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From Berin Loritsch <>
Subject Re: Component Tracing Service
Date Fri, 08 Aug 2003 21:11:27 GMT
Damon E. Sorrentino wrote:

> One thing WebSphere 5.0 supports is a diagnostic tracing service that 
> administrators and developers can enable or disable at the component 
> level. For example, WebSphere has an HTTP_Transport component with 
> several public classes:
> .
> .
> .

I'm not sure if this is necessarily related, but Avalon has an API available
to instrument your code.  It is quite configurable and works pretty well.
THe instrument APIs provide (1) a way to extend your code to expose runtime
values, (2) a way to publish those (inside the same VM, or even outside if
desired), and (3) a way to view the instrumentation.  The client is a Java
Swing based app that provides some really nice meters.

Another benefit besides just seeing the runtime state of your server is
also being able to tell the VM to do a garbage collection cycle.  The client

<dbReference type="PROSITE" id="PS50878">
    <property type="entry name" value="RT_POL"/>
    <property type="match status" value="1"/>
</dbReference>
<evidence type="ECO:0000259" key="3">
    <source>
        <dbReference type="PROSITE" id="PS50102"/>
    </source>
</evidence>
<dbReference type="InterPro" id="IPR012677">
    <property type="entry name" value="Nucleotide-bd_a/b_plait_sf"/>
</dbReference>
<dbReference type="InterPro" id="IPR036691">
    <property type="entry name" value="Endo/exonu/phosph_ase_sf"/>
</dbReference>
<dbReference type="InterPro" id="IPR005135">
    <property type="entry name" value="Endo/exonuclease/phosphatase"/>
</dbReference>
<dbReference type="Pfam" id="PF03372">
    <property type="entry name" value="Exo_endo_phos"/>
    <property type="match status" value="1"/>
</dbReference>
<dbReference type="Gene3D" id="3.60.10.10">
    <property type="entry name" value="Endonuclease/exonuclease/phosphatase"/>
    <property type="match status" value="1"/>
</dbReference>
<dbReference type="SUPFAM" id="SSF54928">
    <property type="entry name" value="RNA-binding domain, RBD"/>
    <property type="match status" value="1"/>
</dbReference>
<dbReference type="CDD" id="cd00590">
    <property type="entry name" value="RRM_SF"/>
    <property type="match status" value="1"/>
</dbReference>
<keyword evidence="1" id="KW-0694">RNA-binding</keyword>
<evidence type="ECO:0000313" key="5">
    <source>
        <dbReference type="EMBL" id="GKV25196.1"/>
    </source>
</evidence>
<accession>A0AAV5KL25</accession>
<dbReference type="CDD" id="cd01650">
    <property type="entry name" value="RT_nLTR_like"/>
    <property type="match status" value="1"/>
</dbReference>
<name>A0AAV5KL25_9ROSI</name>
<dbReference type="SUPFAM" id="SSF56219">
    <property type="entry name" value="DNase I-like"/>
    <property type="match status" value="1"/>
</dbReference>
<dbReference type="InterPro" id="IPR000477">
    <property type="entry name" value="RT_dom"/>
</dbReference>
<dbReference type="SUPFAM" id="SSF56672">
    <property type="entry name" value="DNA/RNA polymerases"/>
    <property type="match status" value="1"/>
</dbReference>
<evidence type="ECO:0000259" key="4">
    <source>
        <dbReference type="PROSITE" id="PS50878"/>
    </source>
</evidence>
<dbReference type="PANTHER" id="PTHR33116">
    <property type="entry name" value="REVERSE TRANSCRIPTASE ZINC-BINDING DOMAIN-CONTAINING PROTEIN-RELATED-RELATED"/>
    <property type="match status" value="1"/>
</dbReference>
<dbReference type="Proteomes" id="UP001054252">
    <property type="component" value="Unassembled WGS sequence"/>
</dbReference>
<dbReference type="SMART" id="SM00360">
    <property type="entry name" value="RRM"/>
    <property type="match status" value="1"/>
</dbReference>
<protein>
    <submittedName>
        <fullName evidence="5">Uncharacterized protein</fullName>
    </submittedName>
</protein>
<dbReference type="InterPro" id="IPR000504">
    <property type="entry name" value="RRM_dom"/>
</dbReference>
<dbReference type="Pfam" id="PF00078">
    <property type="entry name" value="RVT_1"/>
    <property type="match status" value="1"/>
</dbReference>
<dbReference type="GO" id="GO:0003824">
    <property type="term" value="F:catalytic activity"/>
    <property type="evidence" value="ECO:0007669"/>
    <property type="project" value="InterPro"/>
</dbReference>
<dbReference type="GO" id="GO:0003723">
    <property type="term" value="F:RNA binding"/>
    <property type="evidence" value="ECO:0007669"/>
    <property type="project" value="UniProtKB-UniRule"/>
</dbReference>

runs in its own JVM, and uses AltRMI to talk to the container code.

Best benefit of all:

Regardless of whether you choose to use Avalon for your container needs,
you can still use the instrumentation code.  The Avalon containers make it
a little easier because they are already integrated, but it is still an

Its pretty cool stuff, and it is pretty useful.  Leif Mortenson is the
brainstormer behind it, and I have found him to be a rocket scientist
in regards to Java memory management.  Not even the GUI client leaks

You can turn on and off the types of instruments you want to watch.

> The administrator or developer can then enable certain types of tracing 
> within each class, i.e. entry/exit, event, and debug traces, through 
> their administration console web application. You can enable any 
> combination of these trace types.
> This type of functionality proves useful when trying to run different 
> J2EE applications inside multiple application servers.
> -damon


"They that give up essential liberty to obtain a little temporary safety
  deserve neither liberty nor safety."
                 - Benjamin Franklin

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